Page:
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At my workplace, I am unable to find a printer driver for macOS which works with the printer. Instead, I'm printing through the web-interface of the printer, and I'm wondering if there's a way to automize this.

The steps I do manually that I want to automize (all or some):

  1. Save document as .ps (works better than .pdf for this printer)
  2. Go to the web address and log in to the printer
  3. Drag the file I want to the browser UI

Writing a script to simulate the web login and transmission of the file is a separate problem which I think I can solve.

My question: Can I use this custom script (probably Pyhton) as a "printer driver" to make it show up in the list of printers and enable me to print using cmd-p? It would have to automatically save as .ps and then do the webb stuff.

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You don't need to create a "driver" as the functionality you need is already available. From the normal Print (CMD+P) dialog window, in the lower left corner, click on the PDF drop-down menu and choose the Save as PostScript option to save the "print" as a .ps file. (This part may have been your step #1 but I wasn't sure how you were saving the page as .ps)

Print Dialog:PDF Menu

Using a macro/script utility like Hazel, Keyboard Maestro, Automator, etc., they could be configured to monitor a specific folder where you save the .ps file. When a new file appears, the macro/script could trigger to send the file to the printer.

Also, depending on the printer model, it is likely the script could send the .ps file directly to the printer using a port/interface designed for a script/stream instead of using the web GUI. IPP/LPD/socket interfaces are designed for exactly this. Most likely the web GUI is using a javascript to grab the file from you then pass it into one of these interfaces.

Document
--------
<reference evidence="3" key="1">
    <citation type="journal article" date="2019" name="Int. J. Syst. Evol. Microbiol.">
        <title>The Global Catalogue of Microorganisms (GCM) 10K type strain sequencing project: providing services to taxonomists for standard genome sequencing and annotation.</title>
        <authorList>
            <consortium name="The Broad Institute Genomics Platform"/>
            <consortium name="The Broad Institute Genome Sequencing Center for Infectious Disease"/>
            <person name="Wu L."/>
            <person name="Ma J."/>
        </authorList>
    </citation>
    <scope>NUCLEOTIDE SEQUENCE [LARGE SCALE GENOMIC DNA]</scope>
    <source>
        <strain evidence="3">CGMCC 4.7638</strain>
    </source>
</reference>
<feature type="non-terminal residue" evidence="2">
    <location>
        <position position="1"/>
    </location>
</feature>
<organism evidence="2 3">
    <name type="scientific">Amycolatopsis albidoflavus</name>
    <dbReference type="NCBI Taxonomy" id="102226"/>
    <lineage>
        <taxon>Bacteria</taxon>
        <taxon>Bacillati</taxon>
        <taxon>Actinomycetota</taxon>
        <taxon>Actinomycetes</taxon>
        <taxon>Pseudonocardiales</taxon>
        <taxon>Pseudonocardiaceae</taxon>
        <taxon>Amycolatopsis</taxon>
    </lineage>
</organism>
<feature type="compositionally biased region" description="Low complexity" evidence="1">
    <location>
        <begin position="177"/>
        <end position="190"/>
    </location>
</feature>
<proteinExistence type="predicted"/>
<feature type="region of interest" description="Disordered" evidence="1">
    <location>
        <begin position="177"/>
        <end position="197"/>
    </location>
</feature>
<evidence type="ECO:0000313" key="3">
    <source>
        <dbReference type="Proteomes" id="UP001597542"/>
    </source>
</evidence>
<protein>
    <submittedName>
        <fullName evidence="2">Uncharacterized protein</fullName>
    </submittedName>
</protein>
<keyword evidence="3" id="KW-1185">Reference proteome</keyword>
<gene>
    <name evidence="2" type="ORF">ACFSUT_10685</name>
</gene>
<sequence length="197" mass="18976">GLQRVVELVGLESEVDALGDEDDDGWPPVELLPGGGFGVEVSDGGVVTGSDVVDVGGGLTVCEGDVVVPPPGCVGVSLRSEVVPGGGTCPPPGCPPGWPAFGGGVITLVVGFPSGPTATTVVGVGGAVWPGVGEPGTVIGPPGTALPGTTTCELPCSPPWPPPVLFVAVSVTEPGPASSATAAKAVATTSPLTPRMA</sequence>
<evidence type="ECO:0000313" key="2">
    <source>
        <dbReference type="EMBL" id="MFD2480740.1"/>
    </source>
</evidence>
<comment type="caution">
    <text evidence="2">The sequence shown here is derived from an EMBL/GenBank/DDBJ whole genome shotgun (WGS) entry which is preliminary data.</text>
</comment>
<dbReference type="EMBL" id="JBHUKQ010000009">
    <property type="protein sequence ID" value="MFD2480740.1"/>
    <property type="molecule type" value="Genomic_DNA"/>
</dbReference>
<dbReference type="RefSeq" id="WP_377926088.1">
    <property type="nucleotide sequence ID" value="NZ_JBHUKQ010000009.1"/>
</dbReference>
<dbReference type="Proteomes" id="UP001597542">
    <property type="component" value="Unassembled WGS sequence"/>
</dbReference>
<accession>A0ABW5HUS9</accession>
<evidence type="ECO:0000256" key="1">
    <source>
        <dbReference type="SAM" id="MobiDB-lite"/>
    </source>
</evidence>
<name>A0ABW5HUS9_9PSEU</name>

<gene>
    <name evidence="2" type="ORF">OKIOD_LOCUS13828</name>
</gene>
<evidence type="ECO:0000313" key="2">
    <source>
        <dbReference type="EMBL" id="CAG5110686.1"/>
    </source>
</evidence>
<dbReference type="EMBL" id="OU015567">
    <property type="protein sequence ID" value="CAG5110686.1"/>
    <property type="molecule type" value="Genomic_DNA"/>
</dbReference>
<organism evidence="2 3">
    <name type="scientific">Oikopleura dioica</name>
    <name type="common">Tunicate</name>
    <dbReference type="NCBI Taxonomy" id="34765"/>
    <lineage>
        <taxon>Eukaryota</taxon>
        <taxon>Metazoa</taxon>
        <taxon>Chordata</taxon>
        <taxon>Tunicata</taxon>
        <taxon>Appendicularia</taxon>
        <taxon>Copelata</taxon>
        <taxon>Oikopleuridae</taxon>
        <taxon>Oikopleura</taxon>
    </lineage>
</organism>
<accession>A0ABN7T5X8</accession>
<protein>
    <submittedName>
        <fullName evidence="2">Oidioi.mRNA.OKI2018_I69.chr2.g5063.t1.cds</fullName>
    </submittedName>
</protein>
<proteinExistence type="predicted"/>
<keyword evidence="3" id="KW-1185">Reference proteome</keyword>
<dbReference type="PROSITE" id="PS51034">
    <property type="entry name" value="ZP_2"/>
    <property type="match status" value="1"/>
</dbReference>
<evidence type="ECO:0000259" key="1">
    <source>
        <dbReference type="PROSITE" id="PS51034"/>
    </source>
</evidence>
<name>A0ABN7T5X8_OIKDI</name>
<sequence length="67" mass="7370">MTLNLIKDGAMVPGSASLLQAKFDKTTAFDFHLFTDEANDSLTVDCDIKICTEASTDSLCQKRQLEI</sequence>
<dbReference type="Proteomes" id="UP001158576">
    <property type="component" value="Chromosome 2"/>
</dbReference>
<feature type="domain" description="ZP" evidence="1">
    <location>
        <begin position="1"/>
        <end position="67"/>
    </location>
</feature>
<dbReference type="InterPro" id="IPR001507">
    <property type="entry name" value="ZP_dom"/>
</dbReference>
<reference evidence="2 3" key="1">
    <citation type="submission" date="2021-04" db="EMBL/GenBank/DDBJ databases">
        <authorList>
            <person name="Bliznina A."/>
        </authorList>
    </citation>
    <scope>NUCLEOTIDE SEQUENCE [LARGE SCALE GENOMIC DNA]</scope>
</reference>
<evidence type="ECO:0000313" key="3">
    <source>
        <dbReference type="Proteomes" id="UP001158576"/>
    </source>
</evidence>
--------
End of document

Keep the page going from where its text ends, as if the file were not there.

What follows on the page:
P.S. Notice that in the screenshot, the "Save as PDF" option has a CMD+S shortcut. I created that by using the Keyboard Preference Pane in System Preferences. If you want to do the same but for the "Save as PostScript" option... Open the Keyboard Preference, switch to Shortcuts, select App Shortcuts on the left then click the [+] icon below. Set the shortcut for All Applications, Menu Title of "Save as PostScript...", and the Shortcut as CMD+S. You can use CMD+S because the normal shortcut for CMD+S (File>Save) is not available when the Print dialog is shown. Another good shortcut is CMD+P for the same reason. That way you press CMD+P, wait a second for the dialog to appear, then press CMD+P again.

  • Thank you for a very interesting answer! I do save the file as .ps exactly as you described, but I did not think of triggering the script upon the save, which is a brilliant idea since the number of steps is the same as a normal print. I'll definitely look into this. Also thanks for the short command idéa! I use save as pdf/ps a LOT so this is really helpful. An additional question, can I set the default .ps-folder (which will be static) to differ from .pdf (which depends on content)? – MartinSuecia Jan 4 '17 at 16:41
  • When you save either .ps or .pdf, it simply shows you the normal Save dialog window. It will probably default to your Home folder, Documents folder, or last used folder. If it is still around and working under the latest macOS, you could use something like DefaultFolderX which allows you to set the default folder view based on the application or file type. – Insomniac Software Jan 4 '17 at 19:56

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